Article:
Tag Archive | willingdon island

Carina’s version of EGG AND POTATO CURRY

This curry is said to be one of the most favourite breakfast curries here in Kerala (South India) – so it may be or not! To cut a long story short – it is not in our house! Here we will have it for Lunch only. The girls and I love eggs but JS – simply cannot overcome his aversion to eat them; sadly. And so subsequently he is missing out on so many beautiful egg dishes.

Having said this, he nevertheless makes for me his most delicious version of Kerala Scrambled Eggs, especially when I am suffering from a cold or just simply long for this dish.

This curry is such a staple in many houses that it is quite difficult to actually find much difference from one recipe to the other. The base of this dish is obviously the same, with different spices added depending on the individuals taste. Then one also has the choice to add Coconut, Cashew paste (for extra richness) and potatoes. I suggest to you dear readers that you do what I did long ago – follow (my) recipe and when later you sit down to eat, make a couple of notes of the item you might want to change, left out or even double – the choice is entirely yours.

So what you read and see today is the curry I make in my own kitchen enjoyed by the girls, visitors and by myself.

JS and I are having such a hectic time right now. Whilst in town a couple of days ago we decided to drive all the way out to Willingdon Island to have Lunch at VIVANTA by Taj – Malabar (formerly TAJ Malabar) a most beautiful hotel with an incredible Spa. Sadly no time for any much needed pampering or leisurely swim in their beautiful infinity pool overlooking the mouth of the Arabian Sea and where on a lucky day one can see “dolphins” dancing in the wake of boats passing through the blue waters. Heaven!

But I had to smile when I saw on Chef’s Buffet display “Mutta (Egg) Curry

This curry is delicious with so many other items, rice, plain chunky bread or rolls,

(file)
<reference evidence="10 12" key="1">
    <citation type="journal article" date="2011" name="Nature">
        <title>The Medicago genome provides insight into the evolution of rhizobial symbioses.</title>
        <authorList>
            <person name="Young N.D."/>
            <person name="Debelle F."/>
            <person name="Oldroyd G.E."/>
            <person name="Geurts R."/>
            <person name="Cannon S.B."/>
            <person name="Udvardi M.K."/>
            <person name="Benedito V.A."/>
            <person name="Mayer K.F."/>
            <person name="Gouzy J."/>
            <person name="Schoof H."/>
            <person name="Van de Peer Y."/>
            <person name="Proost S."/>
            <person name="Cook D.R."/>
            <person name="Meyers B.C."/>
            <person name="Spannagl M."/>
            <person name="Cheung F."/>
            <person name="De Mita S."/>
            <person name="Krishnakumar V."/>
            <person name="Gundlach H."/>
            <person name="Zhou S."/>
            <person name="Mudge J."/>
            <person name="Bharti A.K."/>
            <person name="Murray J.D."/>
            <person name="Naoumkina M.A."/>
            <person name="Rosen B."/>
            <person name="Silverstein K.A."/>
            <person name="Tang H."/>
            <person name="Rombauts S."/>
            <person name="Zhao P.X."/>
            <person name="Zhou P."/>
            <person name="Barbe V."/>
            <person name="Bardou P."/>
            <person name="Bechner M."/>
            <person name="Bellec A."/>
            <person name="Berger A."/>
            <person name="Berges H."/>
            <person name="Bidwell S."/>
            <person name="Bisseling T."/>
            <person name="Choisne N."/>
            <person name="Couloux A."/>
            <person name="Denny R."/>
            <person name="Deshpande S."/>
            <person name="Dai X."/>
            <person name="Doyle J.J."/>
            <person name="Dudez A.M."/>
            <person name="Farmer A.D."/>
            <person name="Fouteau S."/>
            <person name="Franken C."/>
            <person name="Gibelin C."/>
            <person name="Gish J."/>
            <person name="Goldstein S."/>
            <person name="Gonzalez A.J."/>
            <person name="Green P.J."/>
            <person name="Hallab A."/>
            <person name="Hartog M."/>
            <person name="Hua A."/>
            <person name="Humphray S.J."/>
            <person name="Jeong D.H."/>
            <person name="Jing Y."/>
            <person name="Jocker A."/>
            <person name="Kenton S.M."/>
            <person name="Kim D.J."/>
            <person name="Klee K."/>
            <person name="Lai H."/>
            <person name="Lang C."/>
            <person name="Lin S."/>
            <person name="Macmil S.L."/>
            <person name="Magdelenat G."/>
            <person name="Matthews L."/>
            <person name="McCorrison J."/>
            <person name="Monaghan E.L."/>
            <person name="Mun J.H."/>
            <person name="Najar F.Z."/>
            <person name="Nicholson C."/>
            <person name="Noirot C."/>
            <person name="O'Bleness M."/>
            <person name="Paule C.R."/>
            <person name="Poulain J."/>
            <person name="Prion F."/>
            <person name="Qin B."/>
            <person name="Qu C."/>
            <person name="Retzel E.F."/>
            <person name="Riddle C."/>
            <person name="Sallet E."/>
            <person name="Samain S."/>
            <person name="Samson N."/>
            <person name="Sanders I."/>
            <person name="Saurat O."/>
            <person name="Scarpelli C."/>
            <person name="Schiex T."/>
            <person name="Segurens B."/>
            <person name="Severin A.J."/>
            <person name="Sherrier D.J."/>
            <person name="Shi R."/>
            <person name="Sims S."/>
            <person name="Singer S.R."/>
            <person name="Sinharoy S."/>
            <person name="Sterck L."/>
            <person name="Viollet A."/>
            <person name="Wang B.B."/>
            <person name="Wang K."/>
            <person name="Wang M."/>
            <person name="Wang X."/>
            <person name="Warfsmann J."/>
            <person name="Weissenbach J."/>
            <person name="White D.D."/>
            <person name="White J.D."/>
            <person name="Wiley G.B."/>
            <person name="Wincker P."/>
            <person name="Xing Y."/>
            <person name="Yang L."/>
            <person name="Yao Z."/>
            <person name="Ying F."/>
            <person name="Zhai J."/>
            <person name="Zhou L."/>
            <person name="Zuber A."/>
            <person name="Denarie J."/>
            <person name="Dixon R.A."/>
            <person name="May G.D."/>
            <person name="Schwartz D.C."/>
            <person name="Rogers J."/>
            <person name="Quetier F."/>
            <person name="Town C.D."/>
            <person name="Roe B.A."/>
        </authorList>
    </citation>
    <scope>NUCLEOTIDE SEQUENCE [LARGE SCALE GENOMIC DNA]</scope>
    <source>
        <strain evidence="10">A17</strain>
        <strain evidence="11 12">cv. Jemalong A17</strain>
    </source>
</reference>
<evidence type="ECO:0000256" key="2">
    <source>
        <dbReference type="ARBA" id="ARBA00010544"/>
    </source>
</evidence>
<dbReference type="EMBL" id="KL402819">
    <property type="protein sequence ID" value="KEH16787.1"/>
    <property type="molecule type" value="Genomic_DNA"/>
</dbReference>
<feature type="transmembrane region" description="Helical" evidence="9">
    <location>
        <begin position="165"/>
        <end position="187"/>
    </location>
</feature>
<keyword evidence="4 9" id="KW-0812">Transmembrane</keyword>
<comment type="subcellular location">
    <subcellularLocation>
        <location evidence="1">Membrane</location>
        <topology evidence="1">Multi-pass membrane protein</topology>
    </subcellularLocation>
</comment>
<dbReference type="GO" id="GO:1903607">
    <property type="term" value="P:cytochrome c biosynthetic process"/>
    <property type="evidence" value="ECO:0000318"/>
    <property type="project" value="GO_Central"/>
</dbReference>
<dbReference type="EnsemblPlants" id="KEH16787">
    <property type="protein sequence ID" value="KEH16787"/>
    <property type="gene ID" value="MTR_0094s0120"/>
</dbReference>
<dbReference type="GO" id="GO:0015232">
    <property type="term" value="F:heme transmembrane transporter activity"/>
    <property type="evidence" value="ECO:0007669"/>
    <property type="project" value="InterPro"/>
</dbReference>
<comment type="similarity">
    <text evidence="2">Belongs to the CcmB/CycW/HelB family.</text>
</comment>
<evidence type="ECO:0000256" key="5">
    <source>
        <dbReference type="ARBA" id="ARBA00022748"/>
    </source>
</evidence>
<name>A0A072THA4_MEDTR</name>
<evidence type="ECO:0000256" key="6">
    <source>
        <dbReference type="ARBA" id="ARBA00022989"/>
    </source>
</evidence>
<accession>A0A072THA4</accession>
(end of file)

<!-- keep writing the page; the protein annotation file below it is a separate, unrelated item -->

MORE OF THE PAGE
Appam and even Idli.

For some of you reading this recipe it might appear a bit “rich”, but I am a great believer of going for ‘the whole hog’ when I go for a dish I do not have too often – otherwise where is the fun?!

For 2 people I used the following:
4 x hardboiled eggs, peeled and halved
1 ½ x large onions, finely sliced
2 x large green chillies slit
1 x large green chilli cut into tiny thin rings
1 x large potato cut into quite small cubes and boiled
Sprig of curry leaves
1 x glass of thickish coconut milk made from powder
Some cashew paste for extra delicious richness
1 x tsp of (home-made) ginger & garlic paste
Coconut oil (use sparingly)
1 x large tsp of Coriander-powder,
¼ x tsp of each of Turmeric- and Fennel-powder
Salt to taste

Method:
In a vessel heat oil and add the sliced onions and salt, followed 2 minutes later by all the green chilli and the ginger- & garlic-paste. Fry for a couple of minutes on medium heat.
Now add all the masala powders and fry further for 2-3 minutes.
Add the cooked and cubed potato.
Add the coconut milk, stir everything and bring gently to a boil.
After this reduce heat right down, add the eggs and gently (so they do not break) stir them in the gravy. Allow gravy to thicken and after 5 minutes or so your curry is ready.

Before serving I sprinkle a tiny bit of (home-made) garam masala over the curry.

That’s it – ready and to be enjoyed. Guten Appetit.

Namaskaram
Carina

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FORT COCHIN and Ginger, the Cat!

It was last Friday we once again went to Fort Cochin.

For convenience sake and to avoid the heavy traffic of Cochin, we opted for the long stretch of the Bypass, from our house which took us through Vyttila Junction, past the office of EMIRATES Airlines and the Whyte Fort Hotel on the other side, through Kundanoor Toll, Thevera Cross Road onto Willingdon Island.